Most employee benefit plans that are subject to ERISA are required to file Form 5500 each year with the government.  There are exceptions.  The filing rules are different for retirement plans and welfare plans.  Generally speaking, any plan that is not a retirement plan is considered a welfare plan.
Welfare plans that cover less than 100 participants are generally exempt from filing Form 5500 unless the plan is considered "funded."  Larger plan must file. MEWAs have different rules. 
Certain plans are also exempt, such as plans providing only certain specified benefits, regardless of the number of covered participants.  Exempted plans include day-care benefits, certain apprentice and training programs, and nonqualified deferred compensation plans (NQDC plans).  However, NQDC plans are subject to a one-time filing to claim the exemption.
Many pundits have long claimed that the decline of the traditional pension plan (called defined benefit plans by ERISA) has played a large role in Americans' reduced retirement security.   That may or may not be true but the Employee Benefits Research Institute (EBRI), a firm covering the employee benefits industry, has examined the level of benefits that a 401(k) plan using automatic enrollment provides compared to a final-average pay defined benefit plan (DB plan).  The results are surprising.  Some of the study's findings are:  
  1. The break-even rate - or the percentage accrual rate that would be required in the DB plan to generate the same level of retirement income that is projected to come from a 401(k) plan using auto enroll - is rarely less than 1.5% of final pay.
  2. In only two of 16 combinations of wage quartiles and years of plan eligibility for males are the DB plan break-even rates less than 1.5% of final pay times years of service.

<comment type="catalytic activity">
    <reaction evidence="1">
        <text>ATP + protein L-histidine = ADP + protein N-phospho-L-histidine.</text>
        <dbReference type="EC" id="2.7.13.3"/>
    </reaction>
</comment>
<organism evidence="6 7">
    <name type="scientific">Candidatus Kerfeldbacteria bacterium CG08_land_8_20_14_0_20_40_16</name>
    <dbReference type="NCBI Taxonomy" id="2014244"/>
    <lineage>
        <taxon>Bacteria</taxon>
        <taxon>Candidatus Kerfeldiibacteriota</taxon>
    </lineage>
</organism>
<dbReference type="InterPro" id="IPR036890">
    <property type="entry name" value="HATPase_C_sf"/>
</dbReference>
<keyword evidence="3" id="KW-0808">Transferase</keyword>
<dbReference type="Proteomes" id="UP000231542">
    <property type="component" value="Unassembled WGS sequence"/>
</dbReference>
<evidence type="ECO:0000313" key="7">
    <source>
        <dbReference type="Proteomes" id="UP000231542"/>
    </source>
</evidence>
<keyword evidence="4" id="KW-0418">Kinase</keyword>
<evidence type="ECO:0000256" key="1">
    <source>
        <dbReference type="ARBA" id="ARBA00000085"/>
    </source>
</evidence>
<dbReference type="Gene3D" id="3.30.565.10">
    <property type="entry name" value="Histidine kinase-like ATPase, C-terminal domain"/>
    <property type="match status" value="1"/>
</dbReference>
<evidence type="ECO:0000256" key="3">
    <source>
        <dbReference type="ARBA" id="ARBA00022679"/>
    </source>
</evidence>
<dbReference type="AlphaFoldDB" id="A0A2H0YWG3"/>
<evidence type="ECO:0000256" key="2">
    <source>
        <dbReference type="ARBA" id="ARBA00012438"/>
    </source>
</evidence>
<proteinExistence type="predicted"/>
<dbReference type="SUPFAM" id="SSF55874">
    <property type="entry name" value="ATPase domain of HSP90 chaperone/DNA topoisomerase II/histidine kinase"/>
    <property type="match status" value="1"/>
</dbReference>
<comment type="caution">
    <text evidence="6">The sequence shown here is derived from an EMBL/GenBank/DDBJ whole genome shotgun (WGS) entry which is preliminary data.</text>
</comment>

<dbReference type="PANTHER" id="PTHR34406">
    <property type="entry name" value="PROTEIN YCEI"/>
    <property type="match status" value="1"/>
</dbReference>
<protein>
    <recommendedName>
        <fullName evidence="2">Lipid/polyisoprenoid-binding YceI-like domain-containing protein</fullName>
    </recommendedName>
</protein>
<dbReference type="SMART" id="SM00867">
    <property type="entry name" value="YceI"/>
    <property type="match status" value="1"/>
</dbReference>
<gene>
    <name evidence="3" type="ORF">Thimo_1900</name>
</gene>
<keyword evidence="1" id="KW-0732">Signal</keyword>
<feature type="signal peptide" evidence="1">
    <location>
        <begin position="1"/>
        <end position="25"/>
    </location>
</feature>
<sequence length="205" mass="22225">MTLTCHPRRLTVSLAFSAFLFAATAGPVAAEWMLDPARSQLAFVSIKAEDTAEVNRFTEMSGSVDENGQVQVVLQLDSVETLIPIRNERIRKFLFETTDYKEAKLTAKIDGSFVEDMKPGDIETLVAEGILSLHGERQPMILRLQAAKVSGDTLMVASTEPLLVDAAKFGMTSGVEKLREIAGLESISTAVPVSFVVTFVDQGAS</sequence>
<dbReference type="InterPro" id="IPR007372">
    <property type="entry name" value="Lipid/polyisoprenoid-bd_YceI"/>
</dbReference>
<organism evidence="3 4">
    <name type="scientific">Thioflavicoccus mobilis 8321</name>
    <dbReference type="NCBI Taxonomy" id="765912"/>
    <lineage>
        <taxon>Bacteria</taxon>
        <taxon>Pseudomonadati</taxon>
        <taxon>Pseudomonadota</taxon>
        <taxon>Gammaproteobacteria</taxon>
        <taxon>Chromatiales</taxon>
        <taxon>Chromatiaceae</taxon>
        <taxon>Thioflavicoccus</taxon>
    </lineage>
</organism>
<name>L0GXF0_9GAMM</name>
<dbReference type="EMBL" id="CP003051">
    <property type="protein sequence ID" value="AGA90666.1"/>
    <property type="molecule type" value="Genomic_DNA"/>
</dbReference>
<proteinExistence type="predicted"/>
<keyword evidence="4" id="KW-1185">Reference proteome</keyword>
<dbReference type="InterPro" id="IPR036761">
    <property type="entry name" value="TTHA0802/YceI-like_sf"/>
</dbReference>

3. For females, only five of 16 combinations have break-even rates under 1.5%. 
The study acknowledges that assumption changes can significantly affect the results.
Our Comments :  
  1. The study suggests Americans could be better off with auto enroll 401(k) plans than if they were only covered under a DB plan.  Intuitively that seems odd to us.  My parents had pension plans that provided lifetime monthly income.  Just the certainty of ongoing income had to be a huge benefit of these plans.
  2. The study acknowledges that 401(k) plan investment returns can significantly affect the outcome.  That is obvious but highlights the risk 401(k) participants face when they are forced to make their own investment decisions. 
  3. Congress had tried to resurrect the traditional pension plan with the cash balance plan (CB plan).  A CB plan has significant design differences to the traditional pension plan but it can provide a base benefit that when coupled with a 401(k) plan can significantly boost an employee's expected retirement income.  Congress also recognizes that small companies will likely only establish a CB plan if the plan provides significant benefits to owners.  Well, that is exactly what a CB plan can do, particularly when coupled with a 401(k) plan. 
  4. We have posted to our website under the Education Center tab an article that explores how CB plans can preserve or increase the new pass-thru deduction under IRC 199A.  Don't think Congress does not understand what motivates small business employers.  CB plans can play an important role in how business owners design the companies' retirement plans to maximize their own tax benefits.
  5. Finally, the EBRI study looks at 401(k) plan using automatic enrollment.  If your 401(k) plan, or your clients' 401(k) plans, are not using automatic enrollment (and auto escalate), this is a feature you really need to look at.